Life expectancy is an important consideration when assessing appropriateness of preventive programs for older individuals.
Most studies on this subject have used age cutoffs as a proxy for life expectancy.
Dr Sahil Mittal and colleagues from Texas, USA analyzed patterns of utilization of screening colonoscopy in Medicare enrollees by using estimated life expectancy.
The research team used a 5% random national sample of Medicare claims data to identify average-risk patients who underwent screening colonoscopies from 2008 to 2010.
Colonoscopies were considered to be screening colonoscopies in the absence of diagnoses for nonscreening indications, which were based on either colonoscopies or any claims in the preceding 3 months.
The team estimated life expectancies by using a model that combined age, sex, and comorbidity.
|25% had an estimated life expectancy of under 10 years|
|Clinical Gastroenterology & Hepatology|
Among patients who underwent screening colonoscopies, the researchers calculated the percentage of those with life expectancies less than 10 years.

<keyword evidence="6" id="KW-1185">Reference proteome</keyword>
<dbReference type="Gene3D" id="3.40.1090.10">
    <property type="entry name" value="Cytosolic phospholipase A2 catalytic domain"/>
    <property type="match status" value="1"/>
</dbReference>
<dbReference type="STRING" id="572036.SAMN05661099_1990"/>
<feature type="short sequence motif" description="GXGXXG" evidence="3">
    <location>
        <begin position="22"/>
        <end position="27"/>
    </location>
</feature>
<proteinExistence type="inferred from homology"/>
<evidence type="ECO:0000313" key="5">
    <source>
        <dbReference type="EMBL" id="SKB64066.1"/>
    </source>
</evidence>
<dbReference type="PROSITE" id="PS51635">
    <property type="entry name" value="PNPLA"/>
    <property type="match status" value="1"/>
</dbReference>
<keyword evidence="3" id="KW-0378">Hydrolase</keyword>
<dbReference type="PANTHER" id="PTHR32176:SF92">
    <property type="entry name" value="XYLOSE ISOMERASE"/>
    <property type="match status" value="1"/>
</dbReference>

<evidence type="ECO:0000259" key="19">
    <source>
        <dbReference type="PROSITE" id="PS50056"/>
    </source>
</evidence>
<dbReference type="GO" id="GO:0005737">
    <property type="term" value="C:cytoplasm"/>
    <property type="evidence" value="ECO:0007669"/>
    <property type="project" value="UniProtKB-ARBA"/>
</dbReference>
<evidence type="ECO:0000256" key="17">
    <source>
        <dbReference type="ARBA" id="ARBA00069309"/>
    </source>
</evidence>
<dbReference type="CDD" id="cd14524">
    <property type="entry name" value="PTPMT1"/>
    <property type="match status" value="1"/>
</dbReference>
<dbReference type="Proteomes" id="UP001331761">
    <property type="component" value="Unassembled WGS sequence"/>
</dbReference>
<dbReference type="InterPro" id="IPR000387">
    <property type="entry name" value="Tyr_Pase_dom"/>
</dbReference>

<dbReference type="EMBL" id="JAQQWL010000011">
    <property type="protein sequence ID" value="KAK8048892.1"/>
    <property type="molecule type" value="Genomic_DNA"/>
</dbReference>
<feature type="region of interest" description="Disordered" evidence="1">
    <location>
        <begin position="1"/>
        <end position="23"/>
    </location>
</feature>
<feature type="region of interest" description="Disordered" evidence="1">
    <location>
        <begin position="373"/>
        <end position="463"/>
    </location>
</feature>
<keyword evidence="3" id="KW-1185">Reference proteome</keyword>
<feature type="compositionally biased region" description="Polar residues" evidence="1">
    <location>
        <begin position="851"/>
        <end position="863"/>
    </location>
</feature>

Among the 57,597 Medicare beneficiaries 66 years old or older who received at least 1 screening colonoscopy, 25% had an estimated life expectancy of under 10 years.
There was a significant positive association between total Medicare per capita costs in hospital referral regions and the proportion of patients with limited life expectancies at the time of screening colonoscopy.
The research team found that men were substantially more likely than women to have limited life expectancy at the time of screening colonoscopy.
Dr Mittal's team concludes, "Nearly 25% of Medicare beneficiaries, especially men, had life expectancies <10 years at the time of screening colonoscopies."
"Life expectancy should therefore be incorporated in decision-making for preventive services."